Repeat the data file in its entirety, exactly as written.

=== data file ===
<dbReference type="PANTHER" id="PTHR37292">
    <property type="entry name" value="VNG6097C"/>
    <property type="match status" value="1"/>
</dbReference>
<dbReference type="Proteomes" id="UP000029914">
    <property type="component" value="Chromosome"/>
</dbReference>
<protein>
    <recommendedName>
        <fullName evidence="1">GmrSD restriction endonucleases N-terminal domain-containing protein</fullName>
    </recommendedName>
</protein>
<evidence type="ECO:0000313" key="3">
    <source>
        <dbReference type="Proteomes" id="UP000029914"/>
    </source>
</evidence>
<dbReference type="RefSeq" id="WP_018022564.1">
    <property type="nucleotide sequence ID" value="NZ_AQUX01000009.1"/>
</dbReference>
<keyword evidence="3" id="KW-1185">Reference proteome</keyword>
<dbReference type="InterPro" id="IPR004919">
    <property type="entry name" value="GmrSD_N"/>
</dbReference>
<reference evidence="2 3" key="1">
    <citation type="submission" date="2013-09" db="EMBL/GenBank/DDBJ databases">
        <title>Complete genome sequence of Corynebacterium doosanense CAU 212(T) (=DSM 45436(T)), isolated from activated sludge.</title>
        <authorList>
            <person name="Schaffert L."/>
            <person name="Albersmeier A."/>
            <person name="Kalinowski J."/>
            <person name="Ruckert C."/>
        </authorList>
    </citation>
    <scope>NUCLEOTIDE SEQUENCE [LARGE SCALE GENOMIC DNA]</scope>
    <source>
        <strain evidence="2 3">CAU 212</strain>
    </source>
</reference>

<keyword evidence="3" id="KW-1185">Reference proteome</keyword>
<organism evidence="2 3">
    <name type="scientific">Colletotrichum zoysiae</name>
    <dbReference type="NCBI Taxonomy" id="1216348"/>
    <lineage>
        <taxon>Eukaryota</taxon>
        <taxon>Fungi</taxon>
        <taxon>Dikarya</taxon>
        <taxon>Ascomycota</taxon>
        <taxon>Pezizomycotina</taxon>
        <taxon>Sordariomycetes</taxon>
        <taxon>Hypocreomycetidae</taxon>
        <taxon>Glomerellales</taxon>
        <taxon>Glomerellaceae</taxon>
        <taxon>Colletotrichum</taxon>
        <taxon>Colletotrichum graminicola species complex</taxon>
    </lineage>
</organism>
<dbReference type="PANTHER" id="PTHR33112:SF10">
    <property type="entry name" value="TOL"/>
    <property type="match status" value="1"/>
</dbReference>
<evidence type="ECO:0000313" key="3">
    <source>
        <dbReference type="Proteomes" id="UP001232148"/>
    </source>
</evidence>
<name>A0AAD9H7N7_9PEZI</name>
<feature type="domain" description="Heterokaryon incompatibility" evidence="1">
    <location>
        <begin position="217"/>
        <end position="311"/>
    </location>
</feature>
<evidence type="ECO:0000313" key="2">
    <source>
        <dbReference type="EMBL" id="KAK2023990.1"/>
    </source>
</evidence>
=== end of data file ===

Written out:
<dbReference type="PANTHER" id="PTHR37292">
    <property type="entry name" value="VNG6097C"/>
    <property type="match status" value="1"/>
</dbReference>
<dbReference type="Proteomes" id="UP000029914">
    <property type="component" value="Chromosome"/>
</dbReference>
<protein>
    <recommendedName>
        <fullName evidence="1">GmrSD restriction endonucleases N-terminal domain-containing protein</fullName>
    </recommendedName>
</protein>
<evidence type="ECO:0000313" key="3">
    <source>
        <dbReference type="Proteomes" id="UP000029914"/>
    </source>
</evidence>
<dbReference type="RefSeq" id="WP_018022564.1">
    <property type="nucleotide sequence ID" value="NZ_AQUX01000009.1"/>
</dbReference>
<keyword evidence="3" id="KW-1185">Reference proteome</keyword>
<dbReference type="InterPro" id="IPR004919">
    <property type="entry name" value="GmrSD_N"/>
</dbReference>
<reference evidence="2 3" key="1">
    <citation type="submission" date="2013-09" db="EMBL/GenBank/DDBJ databases">
        <title>Complete genome sequence of Corynebacterium doosanense CAU 212(T) (=DSM 45436(T)), isolated from activated sludge.</title>
        <authorList>
            <person name="Schaffert L."/>
            <person name="Albersmeier A."/>
            <person name="Kalinowski J."/>
            <person name="Ruckert C."/>
        </authorList>
    </citation>
    <scope>NUCLEOTIDE SEQUENCE [LARGE SCALE GENOMIC DNA]</scope>
    <source>
        <strain evidence="2 3">CAU 212</strain>
    </source>
</reference>

<keyword evidence="3" id="KW-1185">Reference proteome</keyword>
<organism evidence="2 3">
    <name type="scientific">Colletotrichum zoysiae</name>
    <dbReference type="NCBI Taxonomy" id="1216348"/>
    <lineage>
        <taxon>Eukaryota</taxon>
        <taxon>Fungi</taxon>
        <taxon>Dikarya</taxon>
        <taxon>Ascomycota</taxon>
        <taxon>Pezizomycotina</taxon>
        <taxon>Sordariomycetes</taxon>
        <taxon>Hypocreomycetidae</taxon>
        <taxon>Glomerellales</taxon>
        <taxon>Glomerellaceae</taxon>
        <taxon>Colletotrichum</taxon>
        <taxon>Colletotrichum graminicola species complex</taxon>
    </lineage>
</organism>
<dbReference type="PANTHER" id="PTHR33112:SF10">
    <property type="entry name" value="TOL"/>
    <property type="match status" value="1"/>
</dbReference>
<evidence type="ECO:0000313" key="3">
    <source>
        <dbReference type="Proteomes" id="UP001232148"/>
    </source>
</evidence>
<name>A0AAD9H7N7_9PEZI</name>
<feature type="domain" description="Heterokaryon incompatibility" evidence="1">
    <location>
        <begin position="217"/>
        <end position="311"/>
    </location>
</feature>
<evidence type="ECO:0000313" key="2">
    <source>
        <dbReference type="EMBL" id="KAK2023990.1"/>
    </source>
</evidence>